Searing disputes over caricature have recently sparked flames across the world"the culmination, not the beginning, of the story of one of modernity's definitive artistic practices.
Modern visual satire erupts during a period marked by reform and revolution, by cohering nationalisms and expanding empires, and by the emerging discipline of art history.
This has long been recognized as its Golden Age. It is time to look anew. In The Efflorescence of Caricature, 1759-1838, an international, interdisciplinary, and intergenerational team of scholars reconfigures the geography of modern visual satire, as the expansive narrative reaches from North America to Europe, to China and the Ottoman Empire.
Caricature's specific visual cultures are also laid bare, its iconographic means and material support, as well as the diverse milieu of its making"the military, the art academy, diplomacy, politics, art criticism, and popular entertainment.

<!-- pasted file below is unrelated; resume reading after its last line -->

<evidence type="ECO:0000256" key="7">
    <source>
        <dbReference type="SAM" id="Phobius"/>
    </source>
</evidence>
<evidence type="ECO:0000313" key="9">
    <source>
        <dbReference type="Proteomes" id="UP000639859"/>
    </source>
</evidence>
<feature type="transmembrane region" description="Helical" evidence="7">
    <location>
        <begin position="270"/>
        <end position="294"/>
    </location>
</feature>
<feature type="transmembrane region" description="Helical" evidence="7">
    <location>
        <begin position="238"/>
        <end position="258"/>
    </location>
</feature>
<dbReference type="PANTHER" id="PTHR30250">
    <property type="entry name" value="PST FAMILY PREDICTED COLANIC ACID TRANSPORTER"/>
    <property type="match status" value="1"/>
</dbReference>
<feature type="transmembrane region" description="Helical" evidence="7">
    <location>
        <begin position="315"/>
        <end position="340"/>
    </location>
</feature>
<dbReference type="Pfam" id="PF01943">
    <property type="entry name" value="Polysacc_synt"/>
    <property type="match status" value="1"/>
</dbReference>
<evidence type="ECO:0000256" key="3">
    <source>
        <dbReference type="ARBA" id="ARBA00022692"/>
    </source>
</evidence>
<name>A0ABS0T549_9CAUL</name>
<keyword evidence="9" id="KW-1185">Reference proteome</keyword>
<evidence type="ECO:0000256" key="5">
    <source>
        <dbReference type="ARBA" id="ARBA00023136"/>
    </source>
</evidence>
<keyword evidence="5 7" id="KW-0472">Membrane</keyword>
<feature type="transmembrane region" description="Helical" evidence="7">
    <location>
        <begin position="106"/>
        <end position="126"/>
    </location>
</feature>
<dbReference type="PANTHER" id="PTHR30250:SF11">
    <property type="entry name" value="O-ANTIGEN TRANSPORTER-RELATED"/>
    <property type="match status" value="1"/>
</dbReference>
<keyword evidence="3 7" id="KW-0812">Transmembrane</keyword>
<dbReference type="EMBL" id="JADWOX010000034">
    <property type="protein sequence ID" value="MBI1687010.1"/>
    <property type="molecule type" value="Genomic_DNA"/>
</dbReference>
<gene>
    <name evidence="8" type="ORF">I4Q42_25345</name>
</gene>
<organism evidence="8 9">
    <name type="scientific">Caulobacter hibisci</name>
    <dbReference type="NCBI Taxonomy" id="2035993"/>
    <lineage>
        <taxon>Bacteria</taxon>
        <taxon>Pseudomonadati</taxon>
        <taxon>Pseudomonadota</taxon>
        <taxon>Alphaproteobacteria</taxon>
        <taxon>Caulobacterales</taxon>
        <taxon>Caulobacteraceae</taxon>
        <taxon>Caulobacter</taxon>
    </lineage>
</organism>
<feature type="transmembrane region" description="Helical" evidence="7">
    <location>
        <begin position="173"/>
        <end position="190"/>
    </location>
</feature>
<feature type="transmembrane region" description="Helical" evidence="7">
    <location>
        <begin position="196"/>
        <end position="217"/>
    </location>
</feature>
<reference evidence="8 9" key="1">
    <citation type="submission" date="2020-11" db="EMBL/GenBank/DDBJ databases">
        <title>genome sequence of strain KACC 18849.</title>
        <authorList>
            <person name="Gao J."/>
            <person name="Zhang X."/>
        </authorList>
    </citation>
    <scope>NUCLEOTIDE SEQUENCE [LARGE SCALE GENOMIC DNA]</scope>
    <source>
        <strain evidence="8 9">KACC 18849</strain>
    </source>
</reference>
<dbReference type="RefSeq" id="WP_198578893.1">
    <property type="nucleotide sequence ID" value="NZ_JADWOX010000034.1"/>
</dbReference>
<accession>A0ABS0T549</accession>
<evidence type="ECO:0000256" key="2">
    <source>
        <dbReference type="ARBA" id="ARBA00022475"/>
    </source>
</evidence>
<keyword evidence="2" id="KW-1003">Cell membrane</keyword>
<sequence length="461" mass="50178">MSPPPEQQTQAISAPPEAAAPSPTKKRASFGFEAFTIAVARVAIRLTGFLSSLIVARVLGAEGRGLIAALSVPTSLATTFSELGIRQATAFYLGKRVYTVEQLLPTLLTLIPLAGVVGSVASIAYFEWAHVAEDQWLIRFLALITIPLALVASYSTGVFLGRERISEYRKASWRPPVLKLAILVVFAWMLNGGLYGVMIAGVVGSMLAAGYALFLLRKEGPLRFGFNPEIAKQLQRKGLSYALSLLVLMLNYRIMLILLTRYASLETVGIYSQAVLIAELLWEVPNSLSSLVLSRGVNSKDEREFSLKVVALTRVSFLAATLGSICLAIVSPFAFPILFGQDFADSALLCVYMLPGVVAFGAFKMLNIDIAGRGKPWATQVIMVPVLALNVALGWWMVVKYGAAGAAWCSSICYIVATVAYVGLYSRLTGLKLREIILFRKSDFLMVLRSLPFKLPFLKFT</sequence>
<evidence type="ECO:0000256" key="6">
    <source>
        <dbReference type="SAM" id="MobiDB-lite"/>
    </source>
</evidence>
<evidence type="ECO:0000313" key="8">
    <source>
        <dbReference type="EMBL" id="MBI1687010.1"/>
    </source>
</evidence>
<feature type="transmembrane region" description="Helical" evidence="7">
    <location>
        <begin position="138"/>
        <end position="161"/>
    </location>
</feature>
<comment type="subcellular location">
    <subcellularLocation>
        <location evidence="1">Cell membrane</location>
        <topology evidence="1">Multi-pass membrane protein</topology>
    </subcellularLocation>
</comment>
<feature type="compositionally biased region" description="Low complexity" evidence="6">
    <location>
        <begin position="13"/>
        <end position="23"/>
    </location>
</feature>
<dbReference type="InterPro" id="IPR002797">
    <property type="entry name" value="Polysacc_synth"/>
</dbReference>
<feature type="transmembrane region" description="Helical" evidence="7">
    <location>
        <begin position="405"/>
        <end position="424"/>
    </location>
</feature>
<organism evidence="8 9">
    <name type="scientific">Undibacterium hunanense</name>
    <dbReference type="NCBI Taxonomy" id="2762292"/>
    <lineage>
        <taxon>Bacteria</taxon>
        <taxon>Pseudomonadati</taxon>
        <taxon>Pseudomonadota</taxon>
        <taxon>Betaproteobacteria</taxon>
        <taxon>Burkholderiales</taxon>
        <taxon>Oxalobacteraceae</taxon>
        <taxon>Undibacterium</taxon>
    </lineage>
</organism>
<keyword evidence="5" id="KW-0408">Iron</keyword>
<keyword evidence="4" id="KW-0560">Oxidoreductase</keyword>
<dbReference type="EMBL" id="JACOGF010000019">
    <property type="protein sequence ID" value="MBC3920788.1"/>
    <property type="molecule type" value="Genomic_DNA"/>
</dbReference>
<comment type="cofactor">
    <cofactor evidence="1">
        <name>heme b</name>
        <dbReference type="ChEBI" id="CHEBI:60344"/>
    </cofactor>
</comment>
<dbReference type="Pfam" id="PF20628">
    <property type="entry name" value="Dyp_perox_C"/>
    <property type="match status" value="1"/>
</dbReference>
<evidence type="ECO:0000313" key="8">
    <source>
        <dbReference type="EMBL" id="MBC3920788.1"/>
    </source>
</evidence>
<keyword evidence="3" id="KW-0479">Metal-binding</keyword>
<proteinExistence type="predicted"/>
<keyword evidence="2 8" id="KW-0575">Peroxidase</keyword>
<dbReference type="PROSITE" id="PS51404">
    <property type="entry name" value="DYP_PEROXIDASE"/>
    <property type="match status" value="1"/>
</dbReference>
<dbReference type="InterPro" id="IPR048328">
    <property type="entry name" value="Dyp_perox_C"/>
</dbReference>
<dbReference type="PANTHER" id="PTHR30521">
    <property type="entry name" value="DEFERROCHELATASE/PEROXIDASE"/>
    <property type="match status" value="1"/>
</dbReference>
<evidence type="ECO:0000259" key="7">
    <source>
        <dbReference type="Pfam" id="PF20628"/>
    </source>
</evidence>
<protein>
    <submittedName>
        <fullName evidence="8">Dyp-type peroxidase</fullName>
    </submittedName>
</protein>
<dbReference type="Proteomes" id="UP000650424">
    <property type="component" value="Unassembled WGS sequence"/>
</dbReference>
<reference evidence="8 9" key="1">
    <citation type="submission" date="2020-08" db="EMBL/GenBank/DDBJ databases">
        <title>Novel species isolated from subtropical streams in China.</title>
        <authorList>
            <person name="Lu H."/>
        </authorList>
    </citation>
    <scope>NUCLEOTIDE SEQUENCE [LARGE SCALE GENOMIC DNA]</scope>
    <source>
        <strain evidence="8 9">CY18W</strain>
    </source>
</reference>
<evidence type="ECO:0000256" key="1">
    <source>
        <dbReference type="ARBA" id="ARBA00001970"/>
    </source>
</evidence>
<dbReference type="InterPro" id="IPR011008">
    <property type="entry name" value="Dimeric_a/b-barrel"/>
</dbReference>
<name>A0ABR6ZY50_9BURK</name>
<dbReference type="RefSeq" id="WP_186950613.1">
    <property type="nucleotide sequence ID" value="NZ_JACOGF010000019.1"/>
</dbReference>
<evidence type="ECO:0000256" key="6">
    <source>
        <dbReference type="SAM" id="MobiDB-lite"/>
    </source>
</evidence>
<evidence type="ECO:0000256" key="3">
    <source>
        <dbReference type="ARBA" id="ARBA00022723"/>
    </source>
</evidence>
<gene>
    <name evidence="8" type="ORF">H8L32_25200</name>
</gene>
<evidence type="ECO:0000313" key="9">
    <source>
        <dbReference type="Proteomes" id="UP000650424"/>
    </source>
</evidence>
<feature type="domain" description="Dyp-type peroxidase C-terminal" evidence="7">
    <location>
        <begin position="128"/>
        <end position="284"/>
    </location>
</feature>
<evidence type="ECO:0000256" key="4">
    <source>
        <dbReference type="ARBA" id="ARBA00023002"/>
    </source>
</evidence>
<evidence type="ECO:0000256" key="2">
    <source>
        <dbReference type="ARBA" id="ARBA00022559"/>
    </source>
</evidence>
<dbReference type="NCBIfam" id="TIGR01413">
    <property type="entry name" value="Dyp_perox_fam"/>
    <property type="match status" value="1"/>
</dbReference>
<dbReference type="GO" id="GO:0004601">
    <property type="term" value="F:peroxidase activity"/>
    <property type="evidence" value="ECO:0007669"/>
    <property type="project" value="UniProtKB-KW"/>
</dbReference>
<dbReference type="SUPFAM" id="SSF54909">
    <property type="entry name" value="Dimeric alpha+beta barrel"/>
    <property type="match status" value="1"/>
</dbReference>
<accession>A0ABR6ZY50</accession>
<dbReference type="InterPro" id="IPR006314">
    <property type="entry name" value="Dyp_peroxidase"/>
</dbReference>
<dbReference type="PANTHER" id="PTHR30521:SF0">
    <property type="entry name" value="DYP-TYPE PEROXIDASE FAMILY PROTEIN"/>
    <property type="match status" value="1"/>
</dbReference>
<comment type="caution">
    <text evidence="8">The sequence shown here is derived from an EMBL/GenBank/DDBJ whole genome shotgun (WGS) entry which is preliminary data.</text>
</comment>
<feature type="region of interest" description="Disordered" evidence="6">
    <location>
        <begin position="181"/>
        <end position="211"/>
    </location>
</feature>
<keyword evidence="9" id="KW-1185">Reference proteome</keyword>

Some of its greatest practitioners"James Gillray and Honore Daumier"are seen in a new light, alongside some of their far flung and opportunistic pastichers.
Most trenchantly, assumptions about the consequences of caricature's rise come under intense scrutiny, interrogated for its cherished and long-vaunted civilizational claims on individual character, artistic supremacy, political liberty, and global domination.